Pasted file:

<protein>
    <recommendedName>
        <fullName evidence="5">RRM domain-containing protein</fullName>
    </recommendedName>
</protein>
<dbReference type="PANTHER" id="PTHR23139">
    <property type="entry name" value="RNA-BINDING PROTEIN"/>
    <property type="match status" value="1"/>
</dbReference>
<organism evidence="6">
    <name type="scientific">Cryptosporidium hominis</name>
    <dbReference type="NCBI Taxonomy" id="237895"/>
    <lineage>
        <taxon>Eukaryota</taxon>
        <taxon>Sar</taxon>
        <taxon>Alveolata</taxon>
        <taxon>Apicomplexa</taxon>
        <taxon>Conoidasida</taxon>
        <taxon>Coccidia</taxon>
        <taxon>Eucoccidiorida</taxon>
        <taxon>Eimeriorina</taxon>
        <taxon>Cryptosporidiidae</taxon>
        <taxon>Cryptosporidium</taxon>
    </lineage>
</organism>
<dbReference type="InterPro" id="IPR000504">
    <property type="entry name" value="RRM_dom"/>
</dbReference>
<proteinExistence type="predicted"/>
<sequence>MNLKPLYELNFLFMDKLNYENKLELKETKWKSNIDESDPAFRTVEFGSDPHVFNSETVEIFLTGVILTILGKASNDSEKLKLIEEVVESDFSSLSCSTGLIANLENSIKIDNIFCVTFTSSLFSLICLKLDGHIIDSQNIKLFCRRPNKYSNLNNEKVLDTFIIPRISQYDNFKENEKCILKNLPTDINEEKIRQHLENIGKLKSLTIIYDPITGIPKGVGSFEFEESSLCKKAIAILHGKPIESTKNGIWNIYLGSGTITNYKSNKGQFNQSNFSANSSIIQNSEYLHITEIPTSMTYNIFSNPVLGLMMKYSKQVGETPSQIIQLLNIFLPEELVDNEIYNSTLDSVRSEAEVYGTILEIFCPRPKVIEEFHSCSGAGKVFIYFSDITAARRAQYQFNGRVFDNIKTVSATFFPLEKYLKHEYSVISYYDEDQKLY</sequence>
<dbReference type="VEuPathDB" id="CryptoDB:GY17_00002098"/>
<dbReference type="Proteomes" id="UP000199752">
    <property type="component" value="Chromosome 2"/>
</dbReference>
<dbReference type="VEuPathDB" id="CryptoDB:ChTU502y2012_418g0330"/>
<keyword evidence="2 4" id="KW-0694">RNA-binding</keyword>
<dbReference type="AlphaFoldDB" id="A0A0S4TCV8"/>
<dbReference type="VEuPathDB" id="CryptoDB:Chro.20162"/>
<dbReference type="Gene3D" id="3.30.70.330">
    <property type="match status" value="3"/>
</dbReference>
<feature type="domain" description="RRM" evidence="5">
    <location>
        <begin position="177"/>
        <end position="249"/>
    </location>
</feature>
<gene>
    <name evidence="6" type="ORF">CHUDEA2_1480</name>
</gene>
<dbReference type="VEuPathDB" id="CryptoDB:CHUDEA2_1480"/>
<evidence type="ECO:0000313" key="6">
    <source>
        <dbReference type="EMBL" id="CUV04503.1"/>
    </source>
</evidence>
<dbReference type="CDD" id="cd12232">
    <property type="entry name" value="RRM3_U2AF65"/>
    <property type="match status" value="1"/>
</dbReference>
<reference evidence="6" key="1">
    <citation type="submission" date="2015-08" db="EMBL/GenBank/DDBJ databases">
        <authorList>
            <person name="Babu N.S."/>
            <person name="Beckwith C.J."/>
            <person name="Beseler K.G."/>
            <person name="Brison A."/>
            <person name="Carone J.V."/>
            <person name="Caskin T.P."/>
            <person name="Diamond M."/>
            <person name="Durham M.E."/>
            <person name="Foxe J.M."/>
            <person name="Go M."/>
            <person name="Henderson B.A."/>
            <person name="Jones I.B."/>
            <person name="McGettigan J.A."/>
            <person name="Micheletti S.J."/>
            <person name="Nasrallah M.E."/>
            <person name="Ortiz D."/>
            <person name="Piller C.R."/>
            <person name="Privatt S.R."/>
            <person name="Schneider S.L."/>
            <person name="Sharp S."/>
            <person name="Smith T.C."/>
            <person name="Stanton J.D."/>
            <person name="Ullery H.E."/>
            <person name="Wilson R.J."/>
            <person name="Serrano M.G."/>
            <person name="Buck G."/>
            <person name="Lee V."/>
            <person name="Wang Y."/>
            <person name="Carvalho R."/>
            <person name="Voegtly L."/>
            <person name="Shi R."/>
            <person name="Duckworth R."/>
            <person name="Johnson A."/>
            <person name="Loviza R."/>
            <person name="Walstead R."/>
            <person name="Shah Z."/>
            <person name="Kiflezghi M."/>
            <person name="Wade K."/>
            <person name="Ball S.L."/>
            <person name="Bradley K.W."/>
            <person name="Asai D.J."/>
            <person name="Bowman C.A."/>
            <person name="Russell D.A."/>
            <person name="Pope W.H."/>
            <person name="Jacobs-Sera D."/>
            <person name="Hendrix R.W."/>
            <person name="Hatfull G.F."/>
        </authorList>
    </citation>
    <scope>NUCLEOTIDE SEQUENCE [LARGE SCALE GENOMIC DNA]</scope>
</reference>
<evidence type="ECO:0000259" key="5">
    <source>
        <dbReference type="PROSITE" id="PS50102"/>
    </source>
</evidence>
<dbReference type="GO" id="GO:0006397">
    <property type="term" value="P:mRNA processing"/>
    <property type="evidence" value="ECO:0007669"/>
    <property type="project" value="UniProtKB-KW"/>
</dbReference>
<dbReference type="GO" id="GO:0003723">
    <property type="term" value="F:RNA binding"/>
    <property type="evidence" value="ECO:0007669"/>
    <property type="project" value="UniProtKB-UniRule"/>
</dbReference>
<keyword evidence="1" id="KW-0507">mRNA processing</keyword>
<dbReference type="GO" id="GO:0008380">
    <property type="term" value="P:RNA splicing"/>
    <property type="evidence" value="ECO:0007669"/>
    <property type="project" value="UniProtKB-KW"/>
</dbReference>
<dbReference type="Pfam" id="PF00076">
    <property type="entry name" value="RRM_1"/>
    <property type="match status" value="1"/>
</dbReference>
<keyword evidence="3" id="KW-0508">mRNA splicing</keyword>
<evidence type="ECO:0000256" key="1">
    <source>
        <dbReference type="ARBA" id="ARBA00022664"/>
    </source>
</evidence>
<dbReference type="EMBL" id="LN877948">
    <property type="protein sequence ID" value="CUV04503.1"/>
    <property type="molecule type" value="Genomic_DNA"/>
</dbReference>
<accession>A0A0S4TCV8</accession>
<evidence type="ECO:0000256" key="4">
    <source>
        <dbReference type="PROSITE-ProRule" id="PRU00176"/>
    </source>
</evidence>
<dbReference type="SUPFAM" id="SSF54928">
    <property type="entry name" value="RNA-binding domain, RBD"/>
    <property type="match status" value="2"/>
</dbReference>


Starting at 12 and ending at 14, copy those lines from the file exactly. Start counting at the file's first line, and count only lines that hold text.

    <dbReference type="NCBI Taxonomy" id="237895"/>
    <lineage>
        <taxon>Eukaryota</taxon>